Half of the samples were stored in 30 of centigrade. The kits used in this study were made by Italian Diasorin Company and their specificity and sensitivity were more than 90%. All of the positive samples were reexamined for confirmation. All of the tests were done by the same laboratory, and by the same instrument and laboratory specialist. Photo absorption tests at wave length of 450nm were considered negative, suspected and positive if they were less than 1, between 1 to 1.2 and more than 1.2, respectively. The collected data were analyzed by logistic tests and with SPSS program. This paper was prepared in Skin Disease and Leishmaniasis Research Center in Isfahan
Our results showed that 51 prisoners (3.5%) had hepatitis B antigen and 513 prisoners (35.8%) had hepatitis C. Suspected titers of hepatitis B were seen in 14 prisoners (0/97%) and hepatitis C in 137 prisoners (9.5%).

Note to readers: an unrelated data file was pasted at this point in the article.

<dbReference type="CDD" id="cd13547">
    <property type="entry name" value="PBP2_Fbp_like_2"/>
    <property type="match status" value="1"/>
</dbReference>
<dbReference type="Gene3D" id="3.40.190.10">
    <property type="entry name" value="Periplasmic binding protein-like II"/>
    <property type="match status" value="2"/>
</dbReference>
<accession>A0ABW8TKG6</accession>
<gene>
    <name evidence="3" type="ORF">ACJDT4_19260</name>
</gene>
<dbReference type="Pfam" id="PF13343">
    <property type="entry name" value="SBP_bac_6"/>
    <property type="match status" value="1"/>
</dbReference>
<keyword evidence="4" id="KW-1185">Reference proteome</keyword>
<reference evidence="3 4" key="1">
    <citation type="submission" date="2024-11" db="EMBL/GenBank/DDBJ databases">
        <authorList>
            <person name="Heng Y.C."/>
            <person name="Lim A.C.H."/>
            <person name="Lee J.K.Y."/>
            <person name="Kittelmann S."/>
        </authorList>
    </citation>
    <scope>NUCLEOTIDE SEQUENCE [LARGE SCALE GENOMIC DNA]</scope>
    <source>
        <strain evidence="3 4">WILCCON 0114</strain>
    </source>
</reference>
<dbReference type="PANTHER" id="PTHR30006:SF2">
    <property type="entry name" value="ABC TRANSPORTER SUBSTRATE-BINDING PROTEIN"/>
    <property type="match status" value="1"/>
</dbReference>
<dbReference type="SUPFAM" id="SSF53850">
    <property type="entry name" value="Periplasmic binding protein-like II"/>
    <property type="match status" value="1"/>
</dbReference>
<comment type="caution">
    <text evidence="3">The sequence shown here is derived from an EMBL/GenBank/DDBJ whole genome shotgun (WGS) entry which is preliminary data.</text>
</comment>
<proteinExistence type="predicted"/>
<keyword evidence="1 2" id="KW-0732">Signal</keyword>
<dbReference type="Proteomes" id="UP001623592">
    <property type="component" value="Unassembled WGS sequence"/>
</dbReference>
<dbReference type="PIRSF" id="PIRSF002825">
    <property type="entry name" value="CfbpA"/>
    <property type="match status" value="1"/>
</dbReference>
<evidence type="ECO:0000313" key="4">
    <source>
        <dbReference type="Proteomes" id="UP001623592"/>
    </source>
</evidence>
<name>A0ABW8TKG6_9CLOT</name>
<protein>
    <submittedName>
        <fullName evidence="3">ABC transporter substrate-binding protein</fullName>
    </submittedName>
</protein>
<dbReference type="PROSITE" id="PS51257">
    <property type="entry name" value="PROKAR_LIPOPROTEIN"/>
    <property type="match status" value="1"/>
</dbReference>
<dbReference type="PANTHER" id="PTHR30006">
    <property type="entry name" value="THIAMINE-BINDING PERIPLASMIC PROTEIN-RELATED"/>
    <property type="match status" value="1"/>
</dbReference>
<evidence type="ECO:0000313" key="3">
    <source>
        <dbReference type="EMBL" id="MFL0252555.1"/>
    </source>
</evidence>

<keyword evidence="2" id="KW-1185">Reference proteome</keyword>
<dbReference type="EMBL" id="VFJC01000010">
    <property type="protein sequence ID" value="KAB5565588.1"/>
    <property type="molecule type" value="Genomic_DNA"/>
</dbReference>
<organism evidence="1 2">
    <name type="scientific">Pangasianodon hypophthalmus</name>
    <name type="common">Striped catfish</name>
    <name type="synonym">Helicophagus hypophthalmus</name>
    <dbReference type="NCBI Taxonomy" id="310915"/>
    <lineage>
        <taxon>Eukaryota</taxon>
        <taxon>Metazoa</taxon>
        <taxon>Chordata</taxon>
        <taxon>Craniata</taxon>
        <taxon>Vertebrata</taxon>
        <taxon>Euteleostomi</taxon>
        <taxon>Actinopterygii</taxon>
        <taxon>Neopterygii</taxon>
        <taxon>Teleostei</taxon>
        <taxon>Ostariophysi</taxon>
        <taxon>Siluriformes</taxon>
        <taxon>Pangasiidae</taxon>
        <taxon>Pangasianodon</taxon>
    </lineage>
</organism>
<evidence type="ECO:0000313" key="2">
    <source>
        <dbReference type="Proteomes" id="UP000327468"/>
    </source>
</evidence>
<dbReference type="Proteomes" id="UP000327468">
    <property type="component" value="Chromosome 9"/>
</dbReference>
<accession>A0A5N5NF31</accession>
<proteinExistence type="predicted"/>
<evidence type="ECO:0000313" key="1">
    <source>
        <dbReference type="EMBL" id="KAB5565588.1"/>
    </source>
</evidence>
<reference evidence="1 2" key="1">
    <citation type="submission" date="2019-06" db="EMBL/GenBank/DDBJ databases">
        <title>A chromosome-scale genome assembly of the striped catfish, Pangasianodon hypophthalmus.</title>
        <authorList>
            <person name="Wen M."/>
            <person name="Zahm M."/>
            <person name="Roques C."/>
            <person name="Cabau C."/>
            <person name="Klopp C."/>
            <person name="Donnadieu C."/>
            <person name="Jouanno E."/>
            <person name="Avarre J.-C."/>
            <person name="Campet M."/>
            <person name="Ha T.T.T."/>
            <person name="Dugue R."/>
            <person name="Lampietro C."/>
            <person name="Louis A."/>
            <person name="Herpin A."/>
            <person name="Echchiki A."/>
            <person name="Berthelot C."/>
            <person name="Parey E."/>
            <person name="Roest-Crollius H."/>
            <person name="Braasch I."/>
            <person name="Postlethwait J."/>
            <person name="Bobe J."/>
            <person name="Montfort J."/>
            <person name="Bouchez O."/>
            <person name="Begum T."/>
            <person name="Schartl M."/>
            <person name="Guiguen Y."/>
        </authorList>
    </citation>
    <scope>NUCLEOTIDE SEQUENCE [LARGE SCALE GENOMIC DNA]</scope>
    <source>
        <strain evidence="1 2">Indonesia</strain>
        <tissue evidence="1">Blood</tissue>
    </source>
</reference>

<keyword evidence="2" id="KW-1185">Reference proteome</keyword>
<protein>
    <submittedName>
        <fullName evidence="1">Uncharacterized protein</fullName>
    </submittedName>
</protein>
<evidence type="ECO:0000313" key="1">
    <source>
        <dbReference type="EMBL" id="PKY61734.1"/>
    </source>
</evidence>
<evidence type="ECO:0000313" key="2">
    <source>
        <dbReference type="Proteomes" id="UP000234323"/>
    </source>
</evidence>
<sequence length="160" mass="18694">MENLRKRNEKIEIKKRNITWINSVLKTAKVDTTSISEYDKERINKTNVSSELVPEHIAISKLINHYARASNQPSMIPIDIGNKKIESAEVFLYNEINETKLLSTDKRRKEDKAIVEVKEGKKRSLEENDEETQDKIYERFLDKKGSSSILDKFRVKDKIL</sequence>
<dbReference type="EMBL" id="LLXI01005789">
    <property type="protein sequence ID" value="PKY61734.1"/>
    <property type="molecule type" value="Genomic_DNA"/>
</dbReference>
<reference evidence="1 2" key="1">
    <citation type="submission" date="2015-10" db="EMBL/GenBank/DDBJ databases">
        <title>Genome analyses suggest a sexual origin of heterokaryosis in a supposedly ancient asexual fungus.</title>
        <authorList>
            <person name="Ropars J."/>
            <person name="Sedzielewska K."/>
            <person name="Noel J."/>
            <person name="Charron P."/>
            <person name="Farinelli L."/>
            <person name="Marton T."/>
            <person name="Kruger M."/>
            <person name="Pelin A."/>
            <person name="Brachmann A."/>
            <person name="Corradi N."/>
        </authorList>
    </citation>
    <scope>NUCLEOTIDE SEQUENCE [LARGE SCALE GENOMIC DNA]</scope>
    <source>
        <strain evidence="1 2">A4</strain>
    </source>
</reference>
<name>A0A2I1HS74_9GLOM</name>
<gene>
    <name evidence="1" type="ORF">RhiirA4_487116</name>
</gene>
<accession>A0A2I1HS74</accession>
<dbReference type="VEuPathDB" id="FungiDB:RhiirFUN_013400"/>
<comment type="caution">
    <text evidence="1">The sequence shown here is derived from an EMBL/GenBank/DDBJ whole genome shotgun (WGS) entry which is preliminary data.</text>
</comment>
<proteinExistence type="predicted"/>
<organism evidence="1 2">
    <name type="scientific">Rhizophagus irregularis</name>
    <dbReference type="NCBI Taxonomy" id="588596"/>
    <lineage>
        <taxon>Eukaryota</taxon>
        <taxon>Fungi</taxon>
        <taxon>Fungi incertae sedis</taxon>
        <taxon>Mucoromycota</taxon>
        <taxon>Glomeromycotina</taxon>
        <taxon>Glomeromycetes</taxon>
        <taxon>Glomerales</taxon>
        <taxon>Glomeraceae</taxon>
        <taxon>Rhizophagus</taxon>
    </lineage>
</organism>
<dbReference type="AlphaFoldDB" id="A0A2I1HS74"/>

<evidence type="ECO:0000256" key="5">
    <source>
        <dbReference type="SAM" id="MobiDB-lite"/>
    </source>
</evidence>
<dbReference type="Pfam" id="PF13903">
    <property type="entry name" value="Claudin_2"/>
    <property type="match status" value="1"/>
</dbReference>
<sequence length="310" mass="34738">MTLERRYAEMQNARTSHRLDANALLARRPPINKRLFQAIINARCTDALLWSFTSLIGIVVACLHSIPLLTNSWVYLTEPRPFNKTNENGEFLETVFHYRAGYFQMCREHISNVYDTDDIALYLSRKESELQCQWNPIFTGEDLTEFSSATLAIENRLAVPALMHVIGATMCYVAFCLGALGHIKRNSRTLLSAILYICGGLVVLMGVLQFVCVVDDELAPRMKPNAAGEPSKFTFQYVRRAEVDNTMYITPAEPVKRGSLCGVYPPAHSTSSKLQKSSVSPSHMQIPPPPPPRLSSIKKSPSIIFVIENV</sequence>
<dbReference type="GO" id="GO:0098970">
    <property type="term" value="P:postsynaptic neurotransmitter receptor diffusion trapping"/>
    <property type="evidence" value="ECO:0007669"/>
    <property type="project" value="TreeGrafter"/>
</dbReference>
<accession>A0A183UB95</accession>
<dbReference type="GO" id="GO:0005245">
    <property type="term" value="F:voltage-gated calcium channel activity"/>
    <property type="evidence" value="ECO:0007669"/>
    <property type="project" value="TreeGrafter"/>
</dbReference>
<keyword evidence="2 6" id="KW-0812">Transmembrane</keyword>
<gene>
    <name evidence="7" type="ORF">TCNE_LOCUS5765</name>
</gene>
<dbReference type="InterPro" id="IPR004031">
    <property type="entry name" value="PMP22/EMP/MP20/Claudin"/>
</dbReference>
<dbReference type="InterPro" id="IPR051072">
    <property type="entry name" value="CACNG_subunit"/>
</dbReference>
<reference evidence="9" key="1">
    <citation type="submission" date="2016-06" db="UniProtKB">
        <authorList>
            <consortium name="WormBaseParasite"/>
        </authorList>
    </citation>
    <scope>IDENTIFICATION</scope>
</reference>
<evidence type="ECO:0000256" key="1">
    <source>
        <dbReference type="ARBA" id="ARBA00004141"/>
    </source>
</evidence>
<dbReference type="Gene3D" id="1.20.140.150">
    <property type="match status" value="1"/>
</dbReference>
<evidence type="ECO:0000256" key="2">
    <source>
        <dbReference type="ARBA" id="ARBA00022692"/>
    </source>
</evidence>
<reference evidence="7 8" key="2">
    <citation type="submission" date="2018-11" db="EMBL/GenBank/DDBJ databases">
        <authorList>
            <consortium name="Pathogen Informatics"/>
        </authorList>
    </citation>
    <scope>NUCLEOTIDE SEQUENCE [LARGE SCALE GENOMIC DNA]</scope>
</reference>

Table 1 shows history of risk factors in the prisoners. In this study, 58.8% of the patients with hepatitis B and 62.2% of the patients with hepatitis C had positive antibody titer
At the time of this study, 903 of the prisoners had been imprisoned for less than 1 year and 621 (43.4%) of the prisoners were imprisoned for their first time. 323 of prisoners (22.6%) were imprisoned for at least 4 times. In this study, odd`s ratio for hepatitis B and hepatitis C were 10.3 and 9.6 in I.V drug abusers, respectively.
In this study 3.5% percent and 35.8 percent of prisoners were HBS antigen and HCV antibody positive, respectively. The most common dangerous behavior in these patients were I.V drug abuse, tattooing and use of shared barber blade.